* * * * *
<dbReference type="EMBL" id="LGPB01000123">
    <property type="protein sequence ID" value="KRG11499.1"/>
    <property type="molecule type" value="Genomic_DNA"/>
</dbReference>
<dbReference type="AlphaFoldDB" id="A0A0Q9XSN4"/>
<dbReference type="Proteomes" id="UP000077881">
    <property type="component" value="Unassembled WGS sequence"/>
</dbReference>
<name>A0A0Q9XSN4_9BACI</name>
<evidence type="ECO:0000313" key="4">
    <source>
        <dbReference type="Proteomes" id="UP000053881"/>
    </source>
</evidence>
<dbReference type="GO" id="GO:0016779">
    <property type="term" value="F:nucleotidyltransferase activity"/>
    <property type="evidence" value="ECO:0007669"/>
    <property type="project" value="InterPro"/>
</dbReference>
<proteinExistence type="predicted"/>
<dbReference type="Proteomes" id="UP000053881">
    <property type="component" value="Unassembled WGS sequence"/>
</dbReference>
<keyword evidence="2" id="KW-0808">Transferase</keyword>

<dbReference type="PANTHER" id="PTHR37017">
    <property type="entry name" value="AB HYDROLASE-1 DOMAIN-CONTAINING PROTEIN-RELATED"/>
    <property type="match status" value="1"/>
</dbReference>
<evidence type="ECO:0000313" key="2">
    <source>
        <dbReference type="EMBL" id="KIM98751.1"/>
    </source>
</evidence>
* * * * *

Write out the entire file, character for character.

<dbReference type="EMBL" id="LGPB01000123">
    <property type="protein sequence ID" value="KRG11499.1"/>
    <property type="molecule type" value="Genomic_DNA"/>
</dbReference>
<dbReference type="AlphaFoldDB" id="A0A0Q9XSN4"/>
<dbReference type="Proteomes" id="UP000077881">
    <property type="component" value="Unassembled WGS sequence"/>
</dbReference>
<name>A0A0Q9XSN4_9BACI</name>
<evidence type="ECO:0000313" key="4">
    <source>
        <dbReference type="Proteomes" id="UP000053881"/>
    </source>
</evidence>
<dbReference type="GO" id="GO:0016779">
    <property type="term" value="F:nucleotidyltransferase activity"/>
    <property type="evidence" value="ECO:0007669"/>
    <property type="project" value="InterPro"/>
</dbReference>
<proteinExistence type="predicted"/>
<dbReference type="Proteomes" id="UP000053881">
    <property type="component" value="Unassembled WGS sequence"/>
</dbReference>
<keyword evidence="2" id="KW-0808">Transferase</keyword>

<dbReference type="PANTHER" id="PTHR37017">
    <property type="entry name" value="AB HYDROLASE-1 DOMAIN-CONTAINING PROTEIN-RELATED"/>
    <property type="match status" value="1"/>
</dbReference>
<evidence type="ECO:0000313" key="2">
    <source>
        <dbReference type="EMBL" id="KIM98751.1"/>
    </source>
</evidence>